How NICE makes decisions

NICE makes decisions on whether a drug or treatment should be available on the NHS.

What decisions are based on

NICE makes decisions on whether a drug or treatment should be available based on:

  • evidence - NICE reviews each treatment or new technique and bases their decision on the best available evidence
  • value for money - NICE looks at the Quality Adjusted Life Years (QALYs) to assess the benefit and quality of life a treatment will provide
  • input from experts - lay members and members from clinical practice, public health, social care and industry
  • public involvement - patients, carers, service users and the general public

Quality Adjusted Life Years (QALYs)

QALYs show the benefits that a treatment has. It measures it in the length of life, and quality of life you might have.

Quality of life includes:

  • how well you are
  • whether you can work
  • whether you can care for yourself

QALYs look at, for example, how well you can carry out your daily activities. That is with and without treatment. Also, how the treatment affects your pain and mental wellbeing.

Reviewing cancer treatments

NICE now aims to review new treatments and medical techniques more quickly. In the past, NICE didn't always review every new cancer treatment. Particularly those used for treating rare cancers. But from July 2016, NICE reviews all new treatments within 90 days of them getting a license.

All drugs need a licence before doctors can prescribe them on the NHS. With the new procedure, NICE can look at some drugs while they are still in the licensing stage. So, they don't have to wait until after they have received a license.

This means that NICE can publish a decision soon after a drug has received a license.

Using NICE guidance

The NHS should use the guidance as soon as possible after NICE has published it. Your doctors will still use their knowledge and skills to decide the best treatment for you.

Your local NHS has a maximum of 90 days to make the treatment available after NICE's publication.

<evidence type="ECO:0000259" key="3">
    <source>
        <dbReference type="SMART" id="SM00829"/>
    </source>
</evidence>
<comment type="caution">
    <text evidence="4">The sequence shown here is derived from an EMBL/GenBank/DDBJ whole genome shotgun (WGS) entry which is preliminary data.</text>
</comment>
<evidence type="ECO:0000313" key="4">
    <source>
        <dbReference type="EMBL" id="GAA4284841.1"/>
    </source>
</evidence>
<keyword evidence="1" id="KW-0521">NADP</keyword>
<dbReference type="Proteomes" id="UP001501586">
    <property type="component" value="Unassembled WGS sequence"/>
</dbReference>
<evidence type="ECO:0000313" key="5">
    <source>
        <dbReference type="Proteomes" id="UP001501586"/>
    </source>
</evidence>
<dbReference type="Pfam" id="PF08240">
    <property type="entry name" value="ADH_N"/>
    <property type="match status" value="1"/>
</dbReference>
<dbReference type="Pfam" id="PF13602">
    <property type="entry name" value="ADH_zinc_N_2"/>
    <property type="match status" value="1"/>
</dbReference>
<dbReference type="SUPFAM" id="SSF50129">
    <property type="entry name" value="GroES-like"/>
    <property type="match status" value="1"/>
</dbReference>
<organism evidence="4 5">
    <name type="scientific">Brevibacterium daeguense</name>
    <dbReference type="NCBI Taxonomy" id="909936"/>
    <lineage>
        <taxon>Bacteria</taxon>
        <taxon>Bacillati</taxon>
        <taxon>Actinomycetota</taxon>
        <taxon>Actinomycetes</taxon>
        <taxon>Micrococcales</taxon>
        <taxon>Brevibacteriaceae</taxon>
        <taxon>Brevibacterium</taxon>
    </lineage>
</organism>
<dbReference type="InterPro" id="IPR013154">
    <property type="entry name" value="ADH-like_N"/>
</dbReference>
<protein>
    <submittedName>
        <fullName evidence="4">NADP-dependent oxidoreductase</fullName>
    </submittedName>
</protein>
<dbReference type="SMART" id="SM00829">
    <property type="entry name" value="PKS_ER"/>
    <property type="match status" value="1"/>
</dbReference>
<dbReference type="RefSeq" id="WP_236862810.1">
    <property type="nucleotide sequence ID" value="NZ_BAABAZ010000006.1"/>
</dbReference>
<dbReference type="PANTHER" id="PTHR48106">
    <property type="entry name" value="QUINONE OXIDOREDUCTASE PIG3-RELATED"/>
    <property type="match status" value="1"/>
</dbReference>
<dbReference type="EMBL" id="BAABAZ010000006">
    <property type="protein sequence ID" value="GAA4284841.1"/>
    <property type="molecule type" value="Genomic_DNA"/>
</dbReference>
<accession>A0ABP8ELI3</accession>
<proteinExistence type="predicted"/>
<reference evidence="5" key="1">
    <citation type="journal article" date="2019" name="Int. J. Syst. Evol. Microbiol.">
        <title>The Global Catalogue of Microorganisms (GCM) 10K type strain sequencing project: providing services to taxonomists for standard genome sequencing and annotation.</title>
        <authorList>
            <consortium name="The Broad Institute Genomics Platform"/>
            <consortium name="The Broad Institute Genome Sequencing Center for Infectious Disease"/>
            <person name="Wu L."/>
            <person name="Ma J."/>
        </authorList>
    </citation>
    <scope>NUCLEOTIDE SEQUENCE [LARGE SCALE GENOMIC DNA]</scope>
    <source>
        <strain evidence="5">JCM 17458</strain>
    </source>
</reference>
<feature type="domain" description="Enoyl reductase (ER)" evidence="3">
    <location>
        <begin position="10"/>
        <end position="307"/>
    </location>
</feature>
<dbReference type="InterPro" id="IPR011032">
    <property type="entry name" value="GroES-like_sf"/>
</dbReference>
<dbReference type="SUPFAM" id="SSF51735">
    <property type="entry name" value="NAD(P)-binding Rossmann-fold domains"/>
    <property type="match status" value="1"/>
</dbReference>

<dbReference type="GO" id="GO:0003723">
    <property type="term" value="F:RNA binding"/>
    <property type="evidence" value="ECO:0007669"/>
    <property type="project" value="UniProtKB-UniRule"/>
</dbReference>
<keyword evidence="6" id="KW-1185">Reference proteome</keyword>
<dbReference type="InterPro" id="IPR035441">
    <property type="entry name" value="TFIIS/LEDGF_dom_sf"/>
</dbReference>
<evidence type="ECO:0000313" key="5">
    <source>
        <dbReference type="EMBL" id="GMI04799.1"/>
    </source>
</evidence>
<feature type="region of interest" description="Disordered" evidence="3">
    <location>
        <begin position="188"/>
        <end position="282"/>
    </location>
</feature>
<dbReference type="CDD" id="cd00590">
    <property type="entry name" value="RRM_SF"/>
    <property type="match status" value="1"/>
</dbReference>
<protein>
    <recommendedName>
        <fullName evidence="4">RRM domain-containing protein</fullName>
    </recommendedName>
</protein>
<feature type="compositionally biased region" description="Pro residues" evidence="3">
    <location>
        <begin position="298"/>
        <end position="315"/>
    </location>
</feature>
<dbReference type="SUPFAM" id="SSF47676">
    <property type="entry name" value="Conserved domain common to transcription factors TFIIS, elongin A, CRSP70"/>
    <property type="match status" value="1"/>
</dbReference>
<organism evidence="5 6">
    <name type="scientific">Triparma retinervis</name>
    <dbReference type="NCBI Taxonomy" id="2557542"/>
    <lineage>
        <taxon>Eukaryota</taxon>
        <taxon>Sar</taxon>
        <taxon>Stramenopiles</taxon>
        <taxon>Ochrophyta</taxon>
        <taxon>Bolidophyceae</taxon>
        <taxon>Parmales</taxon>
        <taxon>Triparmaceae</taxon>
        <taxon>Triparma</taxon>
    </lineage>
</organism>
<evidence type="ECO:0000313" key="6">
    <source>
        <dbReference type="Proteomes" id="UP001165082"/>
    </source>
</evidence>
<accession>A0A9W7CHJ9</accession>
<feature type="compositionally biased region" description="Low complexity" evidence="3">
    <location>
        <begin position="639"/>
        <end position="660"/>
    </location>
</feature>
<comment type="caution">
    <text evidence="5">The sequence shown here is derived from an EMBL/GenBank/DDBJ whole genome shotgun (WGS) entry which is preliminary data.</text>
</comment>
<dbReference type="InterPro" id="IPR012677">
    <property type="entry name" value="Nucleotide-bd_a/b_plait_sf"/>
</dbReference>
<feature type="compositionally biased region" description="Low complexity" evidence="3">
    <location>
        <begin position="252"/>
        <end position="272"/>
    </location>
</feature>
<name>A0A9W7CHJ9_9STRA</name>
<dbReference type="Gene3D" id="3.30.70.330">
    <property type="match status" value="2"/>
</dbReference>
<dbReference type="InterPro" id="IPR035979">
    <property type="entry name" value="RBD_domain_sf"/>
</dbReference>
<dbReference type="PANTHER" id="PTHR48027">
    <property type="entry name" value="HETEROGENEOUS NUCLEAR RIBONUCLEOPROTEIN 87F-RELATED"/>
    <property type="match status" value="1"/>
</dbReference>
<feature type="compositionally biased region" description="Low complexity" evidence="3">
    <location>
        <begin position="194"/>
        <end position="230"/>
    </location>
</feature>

With new guidance, the NHS and health professionals have to decide whether they:

  • already meet the requirements in the guidance
  • need to change the treatment and care they provide


Patient organisations can comment on guidance during its development by NICE.

There is also an appeals process and those with an interest can appeal against a decision. NICE calls these interested parties stakeholders. You have to be a registered stakeholder to be able to appeal to NICE. There are rules about what can be appealed.

Wales, Scotland and Northern Ireland

There are different processes in the different countries of the United Kingdom.

The All Wales Medicines Strategy Group (AWMSG) is a group of:

  • specialist doctors
  • pharmacists
  • other health professionals
  • patients
  • drug company representatives

They decide on which medicines should be available within the NHS in Wales.

The AWMSG works with NICE. It doesn't usually review a medicine if NICE are planning to look at it within the next 12 months. Sometimes the AWMSG says that a medicine shouldn't be available. But later NICE decides it should be. In these situations, professionals will follow the NICE decision.

Healthcare Improvement Scotland (HIS) was set up in 2010. Its goal was to support the Scottish Government's Healthcare Strategy. It develops guidance for clinical practice and supports improvement in healthcare.

HIS has different groups. Each group has specific roles: